NPS seeks testimony specifically relevant to this action, including the conception, 20 reduction to practice, implementation, adoption and publication of information about the 21 Janus/BorderWare Prior Art Product. The related requests for documents, as set forth below, 22 are specifically calculated to obtain such evidence. An additional request seeks discovery of 23 communications with Fortinet (including its counsel or representatives) concerning the '601 24

Patent or this lawsuit, which is warranted insofar as Fortinet identified this witness in its 25 invalidity contentions as one who will testify at trial. In particular, Fortinet contends that Mr. 26

Lamb will testify that "that modification to the [source code for the Janus/BorderWare Prior 27 Art Product] was very simple and only required changes to a few lines of code in a few 28 modules and that most of the coding was adapting the existing Unix-based operating system 2 and various readily available proxy processes for common applications." 3

9.The evidence cannot be secured except by the intervention of the

Canadian courts.

Insofar as the witness is a resident of Canada, this Court has no jurisdiction over and 6 cannot compel the witness to submit evidence. Nor does this Court have any authority to 7 order the taking of evidence in Canada. However, the Canadian court has the jurisdiction to 8 do so and pursuant to Section 60 of the Ontario Evidence Act and consistent with Rule 31.10 9 of the Rules of Civil Procedure may give the Letters Rogatory effect. See AstraZeneca v. 10

Wolman, [2009] O.J. No. 5344. 11

For the foregoing reasons, this Court hereby issues these letters rogatory authorizing 12 the taking of oral evidence from Steven Lamb and the pursuit of the production of 13 documentary evidence in his custody and control as follows: 14 15


If acceptable to the governing Canadian authority, (1) Each of the witnesses shall be required to sit for deposition for no longer than seven (7) total hours, and both the Plaintiff and the Defendant will be limited to 50% of that hourly total; and

(2) Counsel for Plaintiff and Defendant shall conduct themselves consistent with the

Federal Rules of Civil Procedure of the United States, as well as any Local Rules and 21 Standing Orders governing the above-captioned case. 22


Request No. 1: All documents relating to the conception, reduction to practice and 24 diligence in reduction to practice of the JANUS Firewall Server (the term "Janus Firewall 25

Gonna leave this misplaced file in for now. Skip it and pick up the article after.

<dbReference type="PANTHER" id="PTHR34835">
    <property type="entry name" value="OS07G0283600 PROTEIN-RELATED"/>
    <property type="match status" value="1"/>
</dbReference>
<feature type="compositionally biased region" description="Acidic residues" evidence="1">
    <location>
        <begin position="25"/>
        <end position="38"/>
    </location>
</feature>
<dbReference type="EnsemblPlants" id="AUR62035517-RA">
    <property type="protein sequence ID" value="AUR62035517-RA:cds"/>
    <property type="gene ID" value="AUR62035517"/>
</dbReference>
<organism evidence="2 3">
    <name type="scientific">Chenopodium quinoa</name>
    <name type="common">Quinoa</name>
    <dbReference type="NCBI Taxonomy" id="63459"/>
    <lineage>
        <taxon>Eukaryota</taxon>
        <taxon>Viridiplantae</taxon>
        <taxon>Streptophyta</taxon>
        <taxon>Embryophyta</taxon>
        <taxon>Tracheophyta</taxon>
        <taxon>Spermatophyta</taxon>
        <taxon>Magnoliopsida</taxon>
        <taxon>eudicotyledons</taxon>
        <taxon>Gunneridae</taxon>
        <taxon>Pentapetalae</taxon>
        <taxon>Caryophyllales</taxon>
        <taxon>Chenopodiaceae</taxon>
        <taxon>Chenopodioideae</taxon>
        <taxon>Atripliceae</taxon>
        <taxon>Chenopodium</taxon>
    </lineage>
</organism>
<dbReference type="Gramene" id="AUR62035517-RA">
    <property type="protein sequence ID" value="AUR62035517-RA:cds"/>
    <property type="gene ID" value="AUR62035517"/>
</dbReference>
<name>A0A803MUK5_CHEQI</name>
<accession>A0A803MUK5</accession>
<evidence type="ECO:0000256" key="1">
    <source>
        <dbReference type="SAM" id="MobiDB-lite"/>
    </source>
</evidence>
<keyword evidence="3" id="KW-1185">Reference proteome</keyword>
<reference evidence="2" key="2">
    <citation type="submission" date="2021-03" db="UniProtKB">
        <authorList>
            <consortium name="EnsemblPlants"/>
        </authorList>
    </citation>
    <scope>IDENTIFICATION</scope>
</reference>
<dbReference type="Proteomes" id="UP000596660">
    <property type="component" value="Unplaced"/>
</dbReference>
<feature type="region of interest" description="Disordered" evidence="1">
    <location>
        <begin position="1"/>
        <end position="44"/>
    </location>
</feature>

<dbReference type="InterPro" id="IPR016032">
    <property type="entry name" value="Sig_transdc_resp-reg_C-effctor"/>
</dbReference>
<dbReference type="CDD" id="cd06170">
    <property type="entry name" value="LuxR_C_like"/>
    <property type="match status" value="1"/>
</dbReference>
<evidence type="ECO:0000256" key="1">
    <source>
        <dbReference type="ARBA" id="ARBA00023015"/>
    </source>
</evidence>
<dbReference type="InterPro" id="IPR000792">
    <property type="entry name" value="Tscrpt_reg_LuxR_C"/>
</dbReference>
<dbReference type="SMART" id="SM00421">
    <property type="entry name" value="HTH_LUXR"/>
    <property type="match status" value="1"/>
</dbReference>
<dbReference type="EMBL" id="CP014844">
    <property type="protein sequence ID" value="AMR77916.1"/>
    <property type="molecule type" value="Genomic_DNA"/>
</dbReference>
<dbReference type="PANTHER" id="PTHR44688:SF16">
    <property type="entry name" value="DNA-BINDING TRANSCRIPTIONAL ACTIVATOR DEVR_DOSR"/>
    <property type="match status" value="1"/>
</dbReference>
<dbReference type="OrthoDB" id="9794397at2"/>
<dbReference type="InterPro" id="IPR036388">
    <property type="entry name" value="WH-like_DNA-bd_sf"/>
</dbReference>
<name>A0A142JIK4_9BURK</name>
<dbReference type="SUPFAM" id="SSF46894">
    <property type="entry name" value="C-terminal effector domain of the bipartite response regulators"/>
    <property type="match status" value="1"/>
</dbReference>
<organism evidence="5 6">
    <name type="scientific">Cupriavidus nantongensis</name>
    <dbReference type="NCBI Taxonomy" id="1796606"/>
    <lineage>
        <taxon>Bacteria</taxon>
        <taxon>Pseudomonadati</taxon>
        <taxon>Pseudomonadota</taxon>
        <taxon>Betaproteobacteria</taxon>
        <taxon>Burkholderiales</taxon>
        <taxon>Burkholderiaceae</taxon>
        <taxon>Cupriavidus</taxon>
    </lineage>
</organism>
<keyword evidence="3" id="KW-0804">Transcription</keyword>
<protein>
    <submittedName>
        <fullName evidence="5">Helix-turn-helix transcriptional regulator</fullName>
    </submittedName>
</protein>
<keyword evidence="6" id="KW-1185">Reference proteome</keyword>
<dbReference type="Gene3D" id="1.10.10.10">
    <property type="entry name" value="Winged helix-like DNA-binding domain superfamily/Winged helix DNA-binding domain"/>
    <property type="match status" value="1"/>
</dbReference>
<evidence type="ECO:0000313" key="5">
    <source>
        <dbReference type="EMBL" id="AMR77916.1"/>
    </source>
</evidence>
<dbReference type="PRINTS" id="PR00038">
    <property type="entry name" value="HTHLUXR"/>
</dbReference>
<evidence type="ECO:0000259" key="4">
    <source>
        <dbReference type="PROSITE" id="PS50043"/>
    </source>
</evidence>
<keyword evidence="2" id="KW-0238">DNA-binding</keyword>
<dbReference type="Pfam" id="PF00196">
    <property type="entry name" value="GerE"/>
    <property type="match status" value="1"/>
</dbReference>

Server" includes the later known BorderWare), including in particular documents relating to 26 the proof of concept or the idea that, rather than creating a special dedicated piece of 27 hardware, one could take an ordinary personal computer and install software that would 28 turn it into a dedicated firewall.

Request No. 2: All documents relating to the development of the JANUS Firewall Server to be "transparent," such that the users could simply address their communication 3 sessions directly to the destination without considering or even being aware that the JANUS 4 Firewall Server was using a proxy method which made the JANUS' proxy operation 5 "transparent" to both the sender and receiver of the packets. 6 Request No. 3: All documents relating to the development of source code for or used 7 in or by the JANUS FireWall Server or modifications to the kernel of the operating systems 8 to disable IP forwarding. 9 Request No. 4: All documents relating to modifications to the BSDi Unix source 10 code to disable IP forwarding and route everything up to the application layer on the firewall, 11 to adapt existing Unix-based operating system and various readily available proxy processes 12 for common applications such as FTP, Telnet, HTTP, Gopher, and Ping, for example. 13

Request No. 5: All documents relating to posts to the Great Circle Firewall 14 electronic bulletin board describing the JANUS firewall development or the JANUS 15 FireWall Server product.16

Request No. 6: All prior art that may invalidate U.S. Patent No. 5,623,601 ("the '601 patent"). 18

Request No. 7: All communications between you, Steven Lamb, and Fortinet, 19 including in particular, counsel for Fortinet or concerning conception or reduction to practice 20 of the JANUS Firewall Server or the '601 Patent. 21

For the foregoing reasons, these letters rogatory hereby issue.


United States District Court Judge